c.1959 Christian Aubin Classical Guitar

Update: I've since spoken directly with the owner and she and her husband recalled picking the guitar up from the maker in 1959. Fantastic!

This is a pretty serious old classical guitar. Its family brought it in for a check-up on some top cracks (which I've cleated up where necessary) and regaled me with the story of how its owner (their mother) bought it in France in the 50s. They didn't know much about it except that it had been made for her while she was taking lessons.

It was made by Christian Aubin who was not only a pretty famous performer and instructor of the classical guitar but who also studied building from Robert Bouchet who's a huge name in the maker's world. Aubin, in turn, helped famed luthier Daniel Friederich get his start in building, too. These names, if you're unfamiliar with them, are right at the center of French classical guitar makes.

All that aside, before I knew anything about it, the moment I opened the case I was excited as it was obviously a finely-made guitar. Even with the top distorted from open and un-cleated cracks it was pretty clear that it would sound awesome... and it does... full, rich, balanced, and chock full of sustain despite the crusty old set of nylons on it.

The top is spruce and lightly fan-braced in the Spanish tradition. The back, sides, and bridge are all solid Brazilian rosewood and the board is ebony. It's quite difficult to see the cracks really well in the photos but there are a number of longish ones that are now stabilized.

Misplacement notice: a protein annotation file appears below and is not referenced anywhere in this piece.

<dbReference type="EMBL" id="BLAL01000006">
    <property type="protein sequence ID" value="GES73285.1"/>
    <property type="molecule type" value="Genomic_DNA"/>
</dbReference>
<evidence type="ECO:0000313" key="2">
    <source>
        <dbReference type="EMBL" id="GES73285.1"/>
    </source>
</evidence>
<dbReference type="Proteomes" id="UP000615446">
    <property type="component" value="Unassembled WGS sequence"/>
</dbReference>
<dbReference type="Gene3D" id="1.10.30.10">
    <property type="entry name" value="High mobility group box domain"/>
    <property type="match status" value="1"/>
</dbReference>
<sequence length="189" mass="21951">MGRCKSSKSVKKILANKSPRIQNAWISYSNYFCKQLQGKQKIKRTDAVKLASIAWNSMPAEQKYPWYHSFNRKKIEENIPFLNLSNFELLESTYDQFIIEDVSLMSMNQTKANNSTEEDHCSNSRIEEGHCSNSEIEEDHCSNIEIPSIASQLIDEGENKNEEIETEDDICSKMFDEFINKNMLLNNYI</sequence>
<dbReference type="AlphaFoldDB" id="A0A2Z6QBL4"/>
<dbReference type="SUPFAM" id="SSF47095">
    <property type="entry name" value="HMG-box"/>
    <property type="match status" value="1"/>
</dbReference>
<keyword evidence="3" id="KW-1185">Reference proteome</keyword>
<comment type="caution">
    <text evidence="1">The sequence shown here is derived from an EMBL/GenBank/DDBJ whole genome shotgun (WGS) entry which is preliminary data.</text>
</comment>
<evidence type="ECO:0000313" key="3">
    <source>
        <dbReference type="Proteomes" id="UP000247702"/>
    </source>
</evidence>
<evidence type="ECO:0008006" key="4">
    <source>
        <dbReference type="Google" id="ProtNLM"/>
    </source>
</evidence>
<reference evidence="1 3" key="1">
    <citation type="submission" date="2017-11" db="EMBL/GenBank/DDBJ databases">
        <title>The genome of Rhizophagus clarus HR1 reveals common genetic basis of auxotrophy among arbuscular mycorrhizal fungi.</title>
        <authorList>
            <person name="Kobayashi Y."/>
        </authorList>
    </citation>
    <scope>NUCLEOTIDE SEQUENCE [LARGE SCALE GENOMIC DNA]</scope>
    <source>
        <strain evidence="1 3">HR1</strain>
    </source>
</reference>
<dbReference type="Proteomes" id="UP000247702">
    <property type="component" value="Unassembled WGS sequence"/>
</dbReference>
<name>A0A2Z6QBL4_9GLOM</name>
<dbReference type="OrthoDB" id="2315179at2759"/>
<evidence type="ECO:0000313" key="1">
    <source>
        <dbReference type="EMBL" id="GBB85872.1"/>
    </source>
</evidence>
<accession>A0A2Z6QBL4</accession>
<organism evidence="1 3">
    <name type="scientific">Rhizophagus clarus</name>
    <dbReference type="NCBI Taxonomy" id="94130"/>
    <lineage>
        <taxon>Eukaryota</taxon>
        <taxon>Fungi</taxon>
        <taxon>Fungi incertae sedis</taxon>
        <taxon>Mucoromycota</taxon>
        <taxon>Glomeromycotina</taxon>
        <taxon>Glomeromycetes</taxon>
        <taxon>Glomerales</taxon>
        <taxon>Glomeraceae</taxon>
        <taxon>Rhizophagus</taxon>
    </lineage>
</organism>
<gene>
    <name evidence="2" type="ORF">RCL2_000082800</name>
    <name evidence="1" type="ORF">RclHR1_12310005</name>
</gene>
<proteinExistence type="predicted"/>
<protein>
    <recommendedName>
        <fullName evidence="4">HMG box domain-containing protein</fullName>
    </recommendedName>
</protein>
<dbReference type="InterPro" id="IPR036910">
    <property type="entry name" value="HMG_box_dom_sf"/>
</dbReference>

Rosewood headstock veneer, bone nut.

The neck profile is flatter on the rear but thinner than average which makes it a comfortable player. It's currently setup with classical-height action but that could easily be adjusted down for a folk player.

I did nudge the setup slightly at the nut and saddle as the string height varied more than it needed to at the nut and a few of the strings were slightly buzzing in worn slots at the saddle (note here: I always make tiny notches in a pin-bridge saddle to hold the string snug and in place -- this aids in tuning stability, too -- the trick is that you use an under-sized notch rather than one of the string's actual diameter).

The rosette is gorgeous, no?

Rosewood bridge, nicely made.

I love the red-winey tones in the wood purfling and binding.

There's that fantastic rosewood!

The brass tuners with their bone buttons are hand-engraved which reminds me of 1800s pegs.

Handsome purfling, huh?

And yes... the neck is mahogany.

...and there's the calling-card.


Unknown said…
Is this guitar for sale?
Philippe Arnould said…
Glad to see one of Christian Aubin's
"bidet with strings", as he said. He was a fine man and a truly unique character , as the quality of his work and the sound of his guitars certainly show.Playing a Aubin is a privilege.